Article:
Roses are among the most popular and beautiful flowering shrubs, but planting a rose garden can seem daunting to many people. However, growing rose bushes doesn’t have to be a stressful endeavor. With the right planting and care, almost anyone can become a successful rose gardener. If you’ve been reluctant to start a rose garden, know that roses are no more difficult to care for than other flowering shrubs. Today, we’re going to give you some practical tips on caring for roses. Learn more about how to properly plant, fertilize and prune roses here.
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Roses – worldwide popular plant
Roses from the Rosa genus in the rose family (Rosaceae) are woody plants that bloom on thorny, spiny stems. There are numerous varieties and species of roses. These plants can grow as hedges, shrubs, individual perennials or climbers. They are sun-loving and need fertile, well-drained soil. Rose bushes are often at their best in June, but many varieties bloom from late May through early fall.
While it may be tempting to plant a wide assortment in your rose garden, you run the risk of getting a disorganized look and combining too many plants for the space you have. A few well-chosen varieties will give you more pleasure than dozens of inappropriate plants that do not harmonize with each other. There are also roses that are suitable for a low-maintenance garden.
Tips for caring for roses – find the right location
Plant roses in a place where they get at least 6 hours of sun per day. Morning sun is especially important because it dries the leaves and prevents disease. Roses that receive only partial sun will not die immediately, but they will gradually weaken, bloom worse, and overwinter poorly. Note, however, that in very hot climates, these plants need to be protected from the hottest hours of the day.
In cooler climates, roses have the best chance of surviving frost if they are placed against a west or south facing wall or structure. Walkways or small front yards are also a good location, provided they have full sun. If you want to plant several roses, make sure they are not too close together. Good air circulation will help prevent fungal diseases such as powdery and downy mildew.
As for watering, be sure to water your roses diligently. Water the entire root zone at least twice a week during dry summer weather. Avoid frequent, shallow watering, which doesn’t reach the deeper roots and can encourage fungal growth. Reduce the amount of water in the fall, but don’t let roses dry out completely.
The perfect soil for your roses
Roses need soil that drains well but retains moisture long enough for the roots to absorb it. These plants like loose, loamy soil that tends to be sandy. Too much clay, however, can cause waterlogging at the roots. If you don’t start with a loose, loamy soil, you’ll need to do some amendments. If you are planting roses in heavy clay soil, mixing in compost, peat moss and other organic matter will help with drainage. Once the plants are grown in sandy soil , be sure to add compost , so that the roots of the plant can retain as much moisture as possible.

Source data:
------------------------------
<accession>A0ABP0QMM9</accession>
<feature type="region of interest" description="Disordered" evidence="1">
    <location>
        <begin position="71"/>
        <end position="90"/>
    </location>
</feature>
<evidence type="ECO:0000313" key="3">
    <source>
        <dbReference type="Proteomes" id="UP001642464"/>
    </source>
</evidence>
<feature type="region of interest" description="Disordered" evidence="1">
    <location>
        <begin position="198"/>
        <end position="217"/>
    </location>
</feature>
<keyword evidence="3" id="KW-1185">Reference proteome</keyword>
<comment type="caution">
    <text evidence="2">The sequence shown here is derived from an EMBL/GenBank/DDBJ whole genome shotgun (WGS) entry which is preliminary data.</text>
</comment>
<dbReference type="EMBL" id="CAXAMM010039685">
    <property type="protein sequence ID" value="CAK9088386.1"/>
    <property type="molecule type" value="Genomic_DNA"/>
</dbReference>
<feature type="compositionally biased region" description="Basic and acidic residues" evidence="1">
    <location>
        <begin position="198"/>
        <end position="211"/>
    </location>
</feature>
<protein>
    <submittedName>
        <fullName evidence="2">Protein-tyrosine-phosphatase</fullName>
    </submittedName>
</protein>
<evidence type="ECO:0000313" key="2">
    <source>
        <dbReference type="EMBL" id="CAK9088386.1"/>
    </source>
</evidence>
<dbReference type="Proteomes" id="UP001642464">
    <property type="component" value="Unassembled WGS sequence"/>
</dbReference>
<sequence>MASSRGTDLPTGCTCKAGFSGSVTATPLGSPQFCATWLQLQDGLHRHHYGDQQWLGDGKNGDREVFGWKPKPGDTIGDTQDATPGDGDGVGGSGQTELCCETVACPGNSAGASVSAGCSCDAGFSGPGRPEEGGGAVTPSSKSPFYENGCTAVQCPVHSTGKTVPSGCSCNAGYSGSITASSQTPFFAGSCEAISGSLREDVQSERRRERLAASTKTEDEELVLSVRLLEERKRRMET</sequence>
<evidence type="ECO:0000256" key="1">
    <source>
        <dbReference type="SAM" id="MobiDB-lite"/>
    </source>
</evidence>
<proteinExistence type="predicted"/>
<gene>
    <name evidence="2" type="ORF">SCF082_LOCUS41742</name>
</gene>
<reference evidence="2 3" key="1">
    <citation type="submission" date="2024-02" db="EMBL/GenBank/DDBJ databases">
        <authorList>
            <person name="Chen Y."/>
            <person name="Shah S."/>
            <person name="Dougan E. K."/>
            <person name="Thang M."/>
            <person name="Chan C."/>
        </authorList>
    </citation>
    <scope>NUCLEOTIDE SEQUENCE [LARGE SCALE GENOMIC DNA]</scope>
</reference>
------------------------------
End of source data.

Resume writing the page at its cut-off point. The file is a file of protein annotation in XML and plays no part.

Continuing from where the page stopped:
These shrubs prefer a slightly acidic soil with a pH between 5.5 and 7.0. A pH of 6.5 is just right for most gardens. Acidic soils are counteracted with finely ground limestone and alkaline soils are treated with ground sulfur.
How to fertilize roses
Rose bushes need to be fertilized regularly to develop optimally. Artificial liquid fertilizers usually promote soft and tender plant growth that can attract aphids and other pests. Instead, use compost and natural fertilizers to nourish your plants before and during the blooming season. Organic methods such as monthly applications of composted manure, compost or natural fertilizers work well. Slow-release fertilizers give roses the perfect balance of nutrients they need for optimal growth. Keep in mind that slow-release fertilizers have a higher nutrient content than organic fertilizers, so a single application in the spring and another in the fall should be sufficient.
Covering your rose bushes with mulch will help retain moisture and also provide some winter protection.
One of the best rose care tips is to add bananas. Banana peels are a good source of calcium, sulfur, magnesium and phosphates – all things roses like. Here are three ways you can “serve” this fruit to your bushes:
1. place a strip of peel at the base of each shrub.
2. bury a black, squishy banana next to each shrub.
3. crush the peels, let them sit in a sealed jar of water for two weeks, and pour the mixture under each plant.
Rose care tips – prune plants properly.
The beauty of roses is that it’s hard to over-prune them. However, there are some tips and tricks for pruning these plants that will result in a professional looking plant. Pruning also keeps the plants healthy and encourages them to grow. Roses should be pruned in early spring or late winter.
* Noble and bedding roses: remove all dead, damaged or brown branches, leaf debris and weak, thin growth. Then cut back the remaining branches about 1 inch above an eye (to about 20 inches above the ground). An eye is a small bump where a leaf would grow on a stem.
* Rose bushes: when caring for rose bushes, you do not need to pay attention to the leaf buds. Pruning will depend on your preference. However, it is best to cut back all branched or unhealthy branches and the healthy ones by one-third in height.